Multi-Platinum Pop Artist Andy Grammer On Being Vulnerable, Having A Positive Attitude And Playing With The Boston Pops

Imagine the gratification of going from being a street performer to a multi-platinum selling singer/songwriter. That’s just what Andy Grammer has successfully achieved.

With a succession of infectiously optimistic singles, Grammer became an almost overnight sensation when he became the first male pop star in a decade to reach the Top 10 at Adult Pop Radio with “Keep Your Head Up and “Fine By Me” from his 2011 self-titled debut. His second album, Magazines or Novels, featured the triple-platinum smash “Honey, I’m Good,” which was one of the best selling songs of 2015, along with the certified gold anthem “Good to be Alive (Hallelujah).”

This week, he will once again join Keith Lockhart and the Boston Pops onstage for Opening Night to perform his catchy hits, including “Keep Your Head Up,” “Fine By Me,” “Fresh Eyes” and “Honey, I’m Good.” He will return to Massachusetts next month (June 22) for his Tanglewood debut.

Andy GrammerPhoto Credit: Donovan PR

We caught up recently with Grammer to chat about his positive outlook, summer tour and returning to Boston to perform this week with the Boston Pops.

Tell us about your original roots as a street performer and how you were first discovered.

I was playing on the street for four and a half years, which paid the rent for an apartment in LA. My manager saw me on the street and we started working together. When I had a good day, I also had a bunch of terrible days. I would play and have one song that people would stop and listen to and put some money in my guitar case, so I’d say it was a long delayed gratification.

How did it feel being the first male pop star in a decade since John Mayer to reach the Top 10 at Adult Pop Radio on your first two singles?

To go from performing on the streets to this level was just amazing.

Since then, you have quickly built an enormous following for your string of hit singles that have been primarily positive and upbeat. Was that your intent when writing them?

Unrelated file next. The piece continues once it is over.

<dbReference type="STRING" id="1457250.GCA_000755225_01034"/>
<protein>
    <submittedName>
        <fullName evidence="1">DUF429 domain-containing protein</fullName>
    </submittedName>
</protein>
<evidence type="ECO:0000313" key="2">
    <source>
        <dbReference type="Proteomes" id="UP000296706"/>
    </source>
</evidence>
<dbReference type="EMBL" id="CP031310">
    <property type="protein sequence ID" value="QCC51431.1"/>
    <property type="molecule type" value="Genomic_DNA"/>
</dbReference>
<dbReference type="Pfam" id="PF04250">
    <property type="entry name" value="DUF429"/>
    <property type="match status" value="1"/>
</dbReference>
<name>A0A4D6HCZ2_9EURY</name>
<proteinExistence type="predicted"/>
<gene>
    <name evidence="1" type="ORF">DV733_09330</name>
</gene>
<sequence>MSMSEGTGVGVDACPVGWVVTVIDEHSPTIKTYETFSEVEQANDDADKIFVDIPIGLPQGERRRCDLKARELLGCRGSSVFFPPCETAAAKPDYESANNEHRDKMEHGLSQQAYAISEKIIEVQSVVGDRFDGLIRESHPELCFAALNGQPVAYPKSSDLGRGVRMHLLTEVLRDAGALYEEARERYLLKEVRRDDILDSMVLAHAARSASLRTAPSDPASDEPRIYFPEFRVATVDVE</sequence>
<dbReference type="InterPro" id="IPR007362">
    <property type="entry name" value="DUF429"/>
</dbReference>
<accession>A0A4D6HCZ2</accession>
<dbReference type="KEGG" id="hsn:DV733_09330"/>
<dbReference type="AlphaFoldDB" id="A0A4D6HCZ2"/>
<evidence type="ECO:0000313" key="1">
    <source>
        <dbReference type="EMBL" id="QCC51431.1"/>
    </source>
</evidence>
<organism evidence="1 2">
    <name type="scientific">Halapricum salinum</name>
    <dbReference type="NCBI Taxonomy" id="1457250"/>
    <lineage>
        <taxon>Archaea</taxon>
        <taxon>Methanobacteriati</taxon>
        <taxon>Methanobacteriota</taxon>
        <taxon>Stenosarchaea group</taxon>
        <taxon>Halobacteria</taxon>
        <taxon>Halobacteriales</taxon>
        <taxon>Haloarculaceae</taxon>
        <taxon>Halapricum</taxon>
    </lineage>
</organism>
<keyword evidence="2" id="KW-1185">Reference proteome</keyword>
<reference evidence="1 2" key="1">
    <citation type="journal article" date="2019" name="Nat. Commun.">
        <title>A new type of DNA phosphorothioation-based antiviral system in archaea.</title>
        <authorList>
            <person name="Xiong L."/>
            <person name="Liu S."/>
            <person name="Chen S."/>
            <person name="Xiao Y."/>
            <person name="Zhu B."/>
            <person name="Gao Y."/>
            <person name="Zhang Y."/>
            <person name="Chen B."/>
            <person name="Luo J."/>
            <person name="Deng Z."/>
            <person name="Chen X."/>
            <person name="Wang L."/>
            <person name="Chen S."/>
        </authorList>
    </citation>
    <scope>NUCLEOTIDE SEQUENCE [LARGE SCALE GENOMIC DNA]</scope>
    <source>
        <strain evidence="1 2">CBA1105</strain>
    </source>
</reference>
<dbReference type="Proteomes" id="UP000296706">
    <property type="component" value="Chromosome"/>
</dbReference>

I think you write what you know, so it’s not a thought out strategy. That wasn’t my intent writing them. I genuinely believe in dark times or tests that make you stronger.

How would you say your songwriting has changed over the years?

My last album was way more vulnerable. To get to open up with my fans who I am is a good thing.

Tell us a little about what your inspiration was behind “The Good Parts.” 

My real desire was to have a deeper conversation and not stay on the surface. I still have the desire to go deeper. I lost my mom nine years ago this year. I am able to cry with my friends, but when someone hears the story of Andy, I want them to be able to see the vulnerable parts of myself, which is rare to share.

What do you think it is that connects you most with your fans?

It’s way more interesting to share yourself with your flaws. Life is a sweet gift that gets better when you expose your vulnerability.

How did the opportunity to work again with the Boston Pops come about?

It’s so incredible. I did the 4th of July concert with them last year and it went well. I have been to Boston so many times. I love the city. Newbury Street is a gem and I love Legal Sea Foods. The last time I was there, I also checked out Little Italy (the North End).

We hear you’re now preparing for a summer tour?

Yes, I just finished “The Good Parts” tour, and we are gearing up for this summer’s tour that will include some old music mixed with some new songs.